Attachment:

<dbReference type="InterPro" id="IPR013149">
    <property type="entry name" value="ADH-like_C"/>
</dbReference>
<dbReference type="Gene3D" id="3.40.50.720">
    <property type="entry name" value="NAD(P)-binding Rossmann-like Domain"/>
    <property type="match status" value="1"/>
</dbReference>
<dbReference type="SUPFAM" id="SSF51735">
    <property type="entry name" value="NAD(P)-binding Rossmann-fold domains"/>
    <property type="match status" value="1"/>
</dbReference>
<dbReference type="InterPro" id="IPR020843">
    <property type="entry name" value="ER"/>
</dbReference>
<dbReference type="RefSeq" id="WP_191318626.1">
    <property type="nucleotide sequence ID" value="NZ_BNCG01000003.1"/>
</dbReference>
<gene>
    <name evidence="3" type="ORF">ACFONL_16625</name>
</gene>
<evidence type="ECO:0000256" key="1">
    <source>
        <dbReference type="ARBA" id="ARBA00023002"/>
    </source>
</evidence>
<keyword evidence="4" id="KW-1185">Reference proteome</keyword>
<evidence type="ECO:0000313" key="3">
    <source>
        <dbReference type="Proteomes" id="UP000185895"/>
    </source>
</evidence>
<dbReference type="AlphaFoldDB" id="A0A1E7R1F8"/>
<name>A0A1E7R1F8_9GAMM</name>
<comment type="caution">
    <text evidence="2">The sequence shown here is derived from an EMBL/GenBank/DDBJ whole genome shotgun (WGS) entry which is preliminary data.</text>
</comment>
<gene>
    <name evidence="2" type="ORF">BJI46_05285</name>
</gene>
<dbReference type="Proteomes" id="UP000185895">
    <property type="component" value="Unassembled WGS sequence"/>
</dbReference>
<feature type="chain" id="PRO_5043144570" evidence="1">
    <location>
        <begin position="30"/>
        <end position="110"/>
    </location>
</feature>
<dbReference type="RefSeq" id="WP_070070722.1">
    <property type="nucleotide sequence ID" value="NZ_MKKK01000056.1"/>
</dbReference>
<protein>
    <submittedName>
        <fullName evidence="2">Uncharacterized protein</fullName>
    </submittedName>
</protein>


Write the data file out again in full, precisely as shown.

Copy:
<dbReference type="InterPro" id="IPR013149">
    <property type="entry name" value="ADH-like_C"/>
</dbReference>
<dbReference type="Gene3D" id="3.40.50.720">
    <property type="entry name" value="NAD(P)-binding Rossmann-like Domain"/>
    <property type="match status" value="1"/>
</dbReference>
<dbReference type="SUPFAM" id="SSF51735">
    <property type="entry name" value="NAD(P)-binding Rossmann-fold domains"/>
    <property type="match status" value="1"/>
</dbReference>
<dbReference type="InterPro" id="IPR020843">
    <property type="entry name" value="ER"/>
</dbReference>
<dbReference type="RefSeq" id="WP_191318626.1">
    <property type="nucleotide sequence ID" value="NZ_BNCG01000003.1"/>
</dbReference>
<gene>
    <name evidence="3" type="ORF">ACFONL_16625</name>
</gene>
<evidence type="ECO:0000256" key="1">
    <source>
        <dbReference type="ARBA" id="ARBA00023002"/>
    </source>
</evidence>
<keyword evidence="4" id="KW-1185">Reference proteome</keyword>
<evidence type="ECO:0000313" key="3">
    <source>
        <dbReference type="Proteomes" id="UP000185895"/>
    </source>
</evidence>
<dbReference type="AlphaFoldDB" id="A0A1E7R1F8"/>
<name>A0A1E7R1F8_9GAMM</name>
<comment type="caution">
    <text evidence="2">The sequence shown here is derived from an EMBL/GenBank/DDBJ whole genome shotgun (WGS) entry which is preliminary data.</text>
</comment>
<gene>
    <name evidence="2" type="ORF">BJI46_05285</name>
</gene>
<dbReference type="Proteomes" id="UP000185895">
    <property type="component" value="Unassembled WGS sequence"/>
</dbReference>
<feature type="chain" id="PRO_5043144570" evidence="1">
    <location>
        <begin position="30"/>
        <end position="110"/>
    </location>
</feature>
<dbReference type="RefSeq" id="WP_070070722.1">
    <property type="nucleotide sequence ID" value="NZ_MKKK01000056.1"/>
</dbReference>
<protein>
    <submittedName>
        <fullName evidence="2">Uncharacterized protein</fullName>
    </submittedName>
</protein>